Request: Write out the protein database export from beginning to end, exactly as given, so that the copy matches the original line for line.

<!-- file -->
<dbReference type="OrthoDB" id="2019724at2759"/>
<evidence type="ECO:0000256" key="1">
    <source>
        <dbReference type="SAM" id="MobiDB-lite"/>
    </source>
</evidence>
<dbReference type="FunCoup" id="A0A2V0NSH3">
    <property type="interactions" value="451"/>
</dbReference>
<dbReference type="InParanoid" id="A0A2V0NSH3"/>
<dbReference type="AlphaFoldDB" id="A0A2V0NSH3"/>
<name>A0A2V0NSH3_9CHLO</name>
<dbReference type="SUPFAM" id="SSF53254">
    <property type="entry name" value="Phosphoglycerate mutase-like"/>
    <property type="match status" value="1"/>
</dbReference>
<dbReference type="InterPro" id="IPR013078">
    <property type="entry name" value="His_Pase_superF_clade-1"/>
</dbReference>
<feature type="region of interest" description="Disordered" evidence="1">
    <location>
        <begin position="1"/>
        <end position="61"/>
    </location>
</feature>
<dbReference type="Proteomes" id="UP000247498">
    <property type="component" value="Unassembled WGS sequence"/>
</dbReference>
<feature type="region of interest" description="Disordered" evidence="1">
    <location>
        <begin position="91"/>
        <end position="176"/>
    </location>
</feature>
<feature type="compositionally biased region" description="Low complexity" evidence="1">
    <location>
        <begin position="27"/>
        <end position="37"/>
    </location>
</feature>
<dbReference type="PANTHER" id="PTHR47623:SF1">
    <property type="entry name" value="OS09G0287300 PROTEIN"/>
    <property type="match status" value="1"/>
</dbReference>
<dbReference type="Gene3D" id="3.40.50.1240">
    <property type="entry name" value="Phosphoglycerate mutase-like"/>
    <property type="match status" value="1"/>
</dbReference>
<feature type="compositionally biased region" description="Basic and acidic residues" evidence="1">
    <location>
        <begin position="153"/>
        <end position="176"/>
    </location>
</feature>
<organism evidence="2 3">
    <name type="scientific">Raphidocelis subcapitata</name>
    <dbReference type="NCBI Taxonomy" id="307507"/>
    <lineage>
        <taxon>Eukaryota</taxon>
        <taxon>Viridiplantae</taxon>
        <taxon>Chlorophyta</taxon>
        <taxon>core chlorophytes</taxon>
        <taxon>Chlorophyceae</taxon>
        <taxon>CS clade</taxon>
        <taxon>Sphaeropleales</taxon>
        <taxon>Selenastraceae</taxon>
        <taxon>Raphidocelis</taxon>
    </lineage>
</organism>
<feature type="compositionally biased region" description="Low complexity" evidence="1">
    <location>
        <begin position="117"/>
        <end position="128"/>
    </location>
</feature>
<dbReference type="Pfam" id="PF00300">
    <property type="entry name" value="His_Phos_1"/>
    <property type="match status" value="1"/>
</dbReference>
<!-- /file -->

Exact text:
<dbReference type="OrthoDB" id="2019724at2759"/>
<evidence type="ECO:0000256" key="1">
    <source>
        <dbReference type="SAM" id="MobiDB-lite"/>
    </source>
</evidence>
<dbReference type="FunCoup" id="A0A2V0NSH3">
    <property type="interactions" value="451"/>
</dbReference>
<dbReference type="InParanoid" id="A0A2V0NSH3"/>
<dbReference type="AlphaFoldDB" id="A0A2V0NSH3"/>
<name>A0A2V0NSH3_9CHLO</name>
<dbReference type="SUPFAM" id="SSF53254">
    <property type="entry name" value="Phosphoglycerate mutase-like"/>
    <property type="match status" value="1"/>
</dbReference>
<dbReference type="InterPro" id="IPR013078">
    <property type="entry name" value="His_Pase_superF_clade-1"/>
</dbReference>
<feature type="region of interest" description="Disordered" evidence="1">
    <location>
        <begin position="1"/>
        <end position="61"/>
    </location>
</feature>
<dbReference type="Proteomes" id="UP000247498">
    <property type="component" value="Unassembled WGS sequence"/>
</dbReference>
<feature type="region of interest" description="Disordered" evidence="1">
    <location>
        <begin position="91"/>
        <end position="176"/>
    </location>
</feature>
<feature type="compositionally biased region" description="Low complexity" evidence="1">
    <location>
        <begin position="27"/>
        <end position="37"/>
    </location>
</feature>
<dbReference type="PANTHER" id="PTHR47623:SF1">
    <property type="entry name" value="OS09G0287300 PROTEIN"/>
    <property type="match status" value="1"/>
</dbReference>
<dbReference type="Gene3D" id="3.40.50.1240">
    <property type="entry name" value="Phosphoglycerate mutase-like"/>
    <property type="match status" value="1"/>
</dbReference>
<feature type="compositionally biased region" description="Basic and acidic residues" evidence="1">
    <location>
        <begin position="153"/>
        <end position="176"/>
    </location>
</feature>
<organism evidence="2 3">
    <name type="scientific">Raphidocelis subcapitata</name>
    <dbReference type="NCBI Taxonomy" id="307507"/>
    <lineage>
        <taxon>Eukaryota</taxon>
        <taxon>Viridiplantae</taxon>
        <taxon>Chlorophyta</taxon>
        <taxon>core chlorophytes</taxon>
        <taxon>Chlorophyceae</taxon>
        <taxon>CS clade</taxon>
        <taxon>Sphaeropleales</taxon>
        <taxon>Selenastraceae</taxon>
        <taxon>Raphidocelis</taxon>
    </lineage>
</organism>
<feature type="compositionally biased region" description="Low complexity" evidence="1">
    <location>
        <begin position="117"/>
        <end position="128"/>
    </location>
</feature>
<dbReference type="Pfam" id="PF00300">
    <property type="entry name" value="His_Phos_1"/>
    <property type="match status" value="1"/>
</dbReference>